Summary of Cubism taken from Tate Modern UK

Cubism was a new way of representing reality in art invented by Picasso and Braque from 1907–8. A third core Cubist was Juan Gris. It is generally agreed that Cubism began with Picasso’s famous Demoiselles D'Avignon of 1907. The name ‘Cubism’ refers to an observation by the critic Louis Vauxcelles that some of Braque's paintings exhibited in Paris in 1908 showed everything reduced to 'geometric outlines, to cubes'. Cubism was partly influenced by the late work of Cézanne in which things were painted from slightly different points of view. Picasso was also influenced by highly stylized, non-naturalistic African tribal masks. In their Cubist paintings Braque and Picasso began to bring different views of the object together on the picture surface. 'A head', said Picasso, 'is a matter of eyes, nose, mouth, which can be distributed in any way you like. The head remains a head.' In practice however, the object became increasingly fragmented and the paintings became increasingly abstract. To make up for this, words were used, and then real elements, such as newspapers, to represent themselves. This was Cubist collage, which soon became three dimensions in Cubist constructions. This was the start of one of the most important ideas in modern art, that you can use real things directly in art. Cubism was the starting point for abstract art including Constructivism and Neo-Plasticism. Cubism opened up almost infinite new possibilities for the treatment of reality in art.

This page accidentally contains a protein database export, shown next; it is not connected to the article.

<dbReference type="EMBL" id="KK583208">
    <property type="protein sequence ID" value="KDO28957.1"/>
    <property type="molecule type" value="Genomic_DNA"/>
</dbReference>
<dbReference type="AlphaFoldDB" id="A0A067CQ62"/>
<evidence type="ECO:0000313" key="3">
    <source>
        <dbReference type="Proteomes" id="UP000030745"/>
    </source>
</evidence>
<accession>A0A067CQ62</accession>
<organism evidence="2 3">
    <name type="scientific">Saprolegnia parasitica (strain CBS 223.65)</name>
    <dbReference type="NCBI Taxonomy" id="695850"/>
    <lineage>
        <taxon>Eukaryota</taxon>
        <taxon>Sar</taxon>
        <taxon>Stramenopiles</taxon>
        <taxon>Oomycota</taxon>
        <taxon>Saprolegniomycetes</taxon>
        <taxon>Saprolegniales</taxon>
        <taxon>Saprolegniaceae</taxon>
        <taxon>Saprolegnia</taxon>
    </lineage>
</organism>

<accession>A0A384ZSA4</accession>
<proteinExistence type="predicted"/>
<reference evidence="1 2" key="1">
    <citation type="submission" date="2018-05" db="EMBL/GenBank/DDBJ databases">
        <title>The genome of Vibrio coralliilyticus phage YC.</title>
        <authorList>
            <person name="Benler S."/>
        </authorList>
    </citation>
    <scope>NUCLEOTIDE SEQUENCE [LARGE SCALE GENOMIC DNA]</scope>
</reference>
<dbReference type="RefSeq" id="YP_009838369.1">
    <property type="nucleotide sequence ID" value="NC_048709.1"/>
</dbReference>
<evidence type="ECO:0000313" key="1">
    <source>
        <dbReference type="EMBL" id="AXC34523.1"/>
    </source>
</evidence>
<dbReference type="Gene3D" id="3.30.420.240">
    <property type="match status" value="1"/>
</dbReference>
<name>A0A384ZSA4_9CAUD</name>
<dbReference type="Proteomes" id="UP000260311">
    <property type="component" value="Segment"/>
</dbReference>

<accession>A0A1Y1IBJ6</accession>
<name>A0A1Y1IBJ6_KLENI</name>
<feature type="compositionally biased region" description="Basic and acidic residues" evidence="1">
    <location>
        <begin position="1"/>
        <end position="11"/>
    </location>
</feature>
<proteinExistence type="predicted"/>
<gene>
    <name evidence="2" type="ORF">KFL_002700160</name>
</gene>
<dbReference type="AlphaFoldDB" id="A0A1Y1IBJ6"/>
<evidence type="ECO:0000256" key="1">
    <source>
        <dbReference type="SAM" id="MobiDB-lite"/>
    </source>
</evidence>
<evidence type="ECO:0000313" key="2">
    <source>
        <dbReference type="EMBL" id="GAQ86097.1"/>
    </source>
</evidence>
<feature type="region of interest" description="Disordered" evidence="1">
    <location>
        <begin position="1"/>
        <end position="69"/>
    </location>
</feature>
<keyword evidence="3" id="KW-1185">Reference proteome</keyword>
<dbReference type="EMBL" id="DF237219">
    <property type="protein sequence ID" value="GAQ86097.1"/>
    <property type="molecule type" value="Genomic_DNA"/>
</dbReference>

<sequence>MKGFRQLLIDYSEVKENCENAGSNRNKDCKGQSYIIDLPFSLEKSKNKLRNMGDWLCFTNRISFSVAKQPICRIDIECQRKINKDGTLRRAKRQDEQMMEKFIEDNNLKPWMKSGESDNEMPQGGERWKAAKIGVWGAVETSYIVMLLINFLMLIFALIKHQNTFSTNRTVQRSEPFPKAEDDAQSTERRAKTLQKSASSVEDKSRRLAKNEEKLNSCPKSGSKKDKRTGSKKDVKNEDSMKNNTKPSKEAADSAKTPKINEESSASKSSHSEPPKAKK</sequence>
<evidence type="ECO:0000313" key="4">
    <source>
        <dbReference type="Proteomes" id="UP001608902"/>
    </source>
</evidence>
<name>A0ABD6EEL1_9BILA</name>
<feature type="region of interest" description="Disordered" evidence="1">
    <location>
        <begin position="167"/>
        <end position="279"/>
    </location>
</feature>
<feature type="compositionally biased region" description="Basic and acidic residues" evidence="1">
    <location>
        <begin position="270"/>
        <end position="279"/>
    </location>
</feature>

Georges Braque
Robert Delaunay
Fernand Leger

Online Picasso project
Picasso and Cubism
Cubism: the big picture
Picasso and images

Robert Delaunay, French Cubist painter
Modern American Art
Chuck Close
Willem de Kooning
Helen Frankenthaler
Jasper Johns
Jackson Pollock
James Rosenquist
Mark Rothko
Frank Stella
Andy Warhol
Fernand Leger
from MoMA teacher resources